The latest entry in a series that has ripped and stabbed and warmed my heart all in equal measure.
When I wrote about Every Heart a Doorway six years ago, I wrote about how reading that story is like coming home and that it was very much a novel of my heart. With very limited exceptions, I have loved the five subsequent novellas with most of my heart though nothing has quite captured to the level of that first discovery of the doorways and what they mean. Seanan McGuire’s treatment of portal fantasy and child heroes and requests to “Be Sure” have ripped and stabbed and warmed my heart all in equal measures.
These are stories of children finding their way to doors to magical worlds where they could be heroes and where they might fit in better than they do in their “real” lives and their “real” families. Those magical worlds are seldom actually kind, but the children find spaces where they can be heroes. Not all the children actually come home, but the ones that do find it difficult to adjust and their families seldom understand at all. That’s where schools like Eleanor West’s Home for Wayward Children come in because Eleanor West knows the doors are real and knows these kids need an opportunity to be truly understood and hope that their doors might still open for them again.
Eleanor West’s is not the only such school, and that’s where Where the Drowned Girls Go comes in. We first met Cora in Beneath the Sugar Sky after she returned to the real world from “The Trenches”, a world where she had been a mermaid and a hero, “bright and brave and beloved”. Beneath the Sugar Sky was an adventure story hopping across multiple worlds and Cora’s story continued as part of a larger story in Come Tumbling Down. Where the Drowned Girls Go deals with the consequences of Cora being a hero.
When Cora helped set the stories of Jack and Jill right in Come Tumbling Down, she met the drowned gods in The Moors and those gods met Cora and they want her back even though she was never theirs to begin with. Even after returning to Eleanor West’s, Cora can still hear their call and she really, really needs to not. Where the Drowned Girls Go is a story of trauma recovery and friendship and more.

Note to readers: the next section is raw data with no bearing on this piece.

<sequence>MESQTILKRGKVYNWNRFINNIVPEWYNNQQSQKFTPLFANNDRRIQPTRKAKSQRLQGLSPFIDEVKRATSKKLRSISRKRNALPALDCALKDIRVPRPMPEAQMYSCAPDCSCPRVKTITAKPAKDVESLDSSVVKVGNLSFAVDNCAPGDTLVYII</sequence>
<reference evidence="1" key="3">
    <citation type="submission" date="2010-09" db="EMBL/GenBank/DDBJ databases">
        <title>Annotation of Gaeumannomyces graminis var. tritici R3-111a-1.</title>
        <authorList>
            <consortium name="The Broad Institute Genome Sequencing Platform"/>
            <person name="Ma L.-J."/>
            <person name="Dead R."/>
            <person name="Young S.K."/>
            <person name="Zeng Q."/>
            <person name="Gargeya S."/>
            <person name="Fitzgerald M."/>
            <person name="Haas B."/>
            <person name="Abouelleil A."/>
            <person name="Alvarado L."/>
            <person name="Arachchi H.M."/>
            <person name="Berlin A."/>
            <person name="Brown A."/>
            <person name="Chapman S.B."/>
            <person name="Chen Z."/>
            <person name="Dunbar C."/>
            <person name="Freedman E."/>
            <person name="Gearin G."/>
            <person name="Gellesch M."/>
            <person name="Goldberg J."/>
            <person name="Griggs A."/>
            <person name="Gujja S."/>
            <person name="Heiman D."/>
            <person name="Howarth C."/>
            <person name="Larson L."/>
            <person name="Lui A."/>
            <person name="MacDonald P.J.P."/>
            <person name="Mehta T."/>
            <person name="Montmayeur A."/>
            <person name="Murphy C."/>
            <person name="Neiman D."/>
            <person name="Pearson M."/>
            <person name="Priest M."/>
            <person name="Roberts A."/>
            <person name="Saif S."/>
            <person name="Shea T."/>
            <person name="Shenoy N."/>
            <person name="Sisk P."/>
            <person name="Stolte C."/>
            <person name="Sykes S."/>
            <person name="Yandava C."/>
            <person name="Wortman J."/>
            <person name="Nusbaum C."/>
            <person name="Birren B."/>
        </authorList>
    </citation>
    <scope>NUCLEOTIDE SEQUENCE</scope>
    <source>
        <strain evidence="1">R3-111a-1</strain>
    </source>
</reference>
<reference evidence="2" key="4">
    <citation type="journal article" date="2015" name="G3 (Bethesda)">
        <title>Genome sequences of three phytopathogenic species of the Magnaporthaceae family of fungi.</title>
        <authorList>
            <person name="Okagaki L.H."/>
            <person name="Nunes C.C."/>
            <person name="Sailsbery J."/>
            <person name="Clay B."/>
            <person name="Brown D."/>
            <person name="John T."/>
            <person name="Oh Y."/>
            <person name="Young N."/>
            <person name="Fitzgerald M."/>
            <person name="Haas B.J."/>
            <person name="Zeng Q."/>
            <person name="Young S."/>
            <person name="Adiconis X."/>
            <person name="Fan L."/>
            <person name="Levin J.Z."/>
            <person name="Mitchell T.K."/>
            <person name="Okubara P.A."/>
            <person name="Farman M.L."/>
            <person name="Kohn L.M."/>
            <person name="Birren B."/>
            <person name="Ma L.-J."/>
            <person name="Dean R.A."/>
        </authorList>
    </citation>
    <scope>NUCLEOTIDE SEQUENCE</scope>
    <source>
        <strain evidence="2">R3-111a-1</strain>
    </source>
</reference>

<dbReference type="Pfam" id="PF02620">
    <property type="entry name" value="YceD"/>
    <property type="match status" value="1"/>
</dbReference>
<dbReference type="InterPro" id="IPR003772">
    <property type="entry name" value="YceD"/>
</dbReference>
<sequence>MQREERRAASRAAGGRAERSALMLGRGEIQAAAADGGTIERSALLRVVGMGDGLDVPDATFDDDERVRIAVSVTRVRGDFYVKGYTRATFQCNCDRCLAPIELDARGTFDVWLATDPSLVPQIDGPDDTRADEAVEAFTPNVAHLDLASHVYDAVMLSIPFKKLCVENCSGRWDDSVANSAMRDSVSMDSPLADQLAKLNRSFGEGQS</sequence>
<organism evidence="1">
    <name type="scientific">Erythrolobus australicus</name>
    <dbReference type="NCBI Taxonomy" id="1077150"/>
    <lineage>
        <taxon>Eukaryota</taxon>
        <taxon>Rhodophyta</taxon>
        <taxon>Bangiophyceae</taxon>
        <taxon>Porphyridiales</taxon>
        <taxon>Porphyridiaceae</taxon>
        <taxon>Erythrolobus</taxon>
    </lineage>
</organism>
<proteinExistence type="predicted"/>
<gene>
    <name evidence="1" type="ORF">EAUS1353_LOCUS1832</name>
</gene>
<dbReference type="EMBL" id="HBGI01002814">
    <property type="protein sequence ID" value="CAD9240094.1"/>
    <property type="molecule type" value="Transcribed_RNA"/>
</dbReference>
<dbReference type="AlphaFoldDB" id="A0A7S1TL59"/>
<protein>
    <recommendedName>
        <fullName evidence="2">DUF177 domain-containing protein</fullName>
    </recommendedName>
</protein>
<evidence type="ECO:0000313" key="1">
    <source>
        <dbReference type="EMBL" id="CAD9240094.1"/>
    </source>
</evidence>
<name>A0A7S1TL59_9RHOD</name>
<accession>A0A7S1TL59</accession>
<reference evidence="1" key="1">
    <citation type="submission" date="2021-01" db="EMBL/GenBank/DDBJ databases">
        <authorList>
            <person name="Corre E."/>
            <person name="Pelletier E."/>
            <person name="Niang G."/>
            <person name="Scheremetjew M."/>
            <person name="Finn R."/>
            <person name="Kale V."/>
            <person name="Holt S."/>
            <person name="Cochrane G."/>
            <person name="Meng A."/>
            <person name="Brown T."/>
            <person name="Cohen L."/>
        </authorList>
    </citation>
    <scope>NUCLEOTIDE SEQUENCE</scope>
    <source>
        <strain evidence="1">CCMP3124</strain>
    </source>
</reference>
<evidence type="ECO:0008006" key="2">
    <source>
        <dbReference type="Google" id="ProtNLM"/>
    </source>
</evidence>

Most of it takes place at the Whitethorn Institution, a sister school to Eleanor West’s, a school where they “help” the children forget. It is, in many ways, a mirror to Eleanor West’s and it is very much not a welcoming school but Cora thinks that a change is what she needs to help silence those gods in her head. But Cora is still a hero and things are perhaps not right at the Whitethorn Institution.
Where the Drowned Girls is a remarkable novella. It simultaneously continues specific storylines begun in several of the previous books (including, surprisingly, Across the Green Grass Fields), tells a very specific story for Cora, introduces a whole new school, and quite possibly (and likely) sets up future paths for the Wayward Children to go in future novellas. If I’ve learned nothing else from reading and re-reading Seanan McGuire it is that she doesn’t capriciously introduce things into her stories and something as big and significant as The Whitethorn Institution is absolutely going to come into play again in significant ways. Trust me on that.
I would need to go back and read all of the Wayward Children novellas to be sure (something I might do anyway), but Where the Drowned Girls Go may well be one of my favorite stories of the series, second only to Every Heart a Doorway, though that could be a bit of recency bias. It’s not that any of the Wayward Children novellas are especially soft or kind to their characters, but Where the Drowned Girls Go is even less so. The Whitethorn Institution is especially harsh, even before you look underneath the surface. But, even so - this story of consequence and discovery is exceptional. It is the perfect encapsulation of the series thus far and sets up the future quite deftly.
Baseline Assessment: 8/10
Bonuses: +1 for McGuire's wit and wisdom
Nerd Coefficient: 9/10, "very high quality/standout in its category" See more about our scoring system here.
Reference: McGuire, Seanan. Where the Drowned Girls Go [Tor.com Publishing, 2021]
Every Heart a Doorway
Down Among the Sticks and Bones
Beneath the Sugar Sky
In An Absent Dream
Come Tumbling Down
Across the Green Grass Fields
Joe Sherry - Co-editor of Nerds of a Feather, Hugo Award Winner for Best Fanzine. Minnesotan. He / Him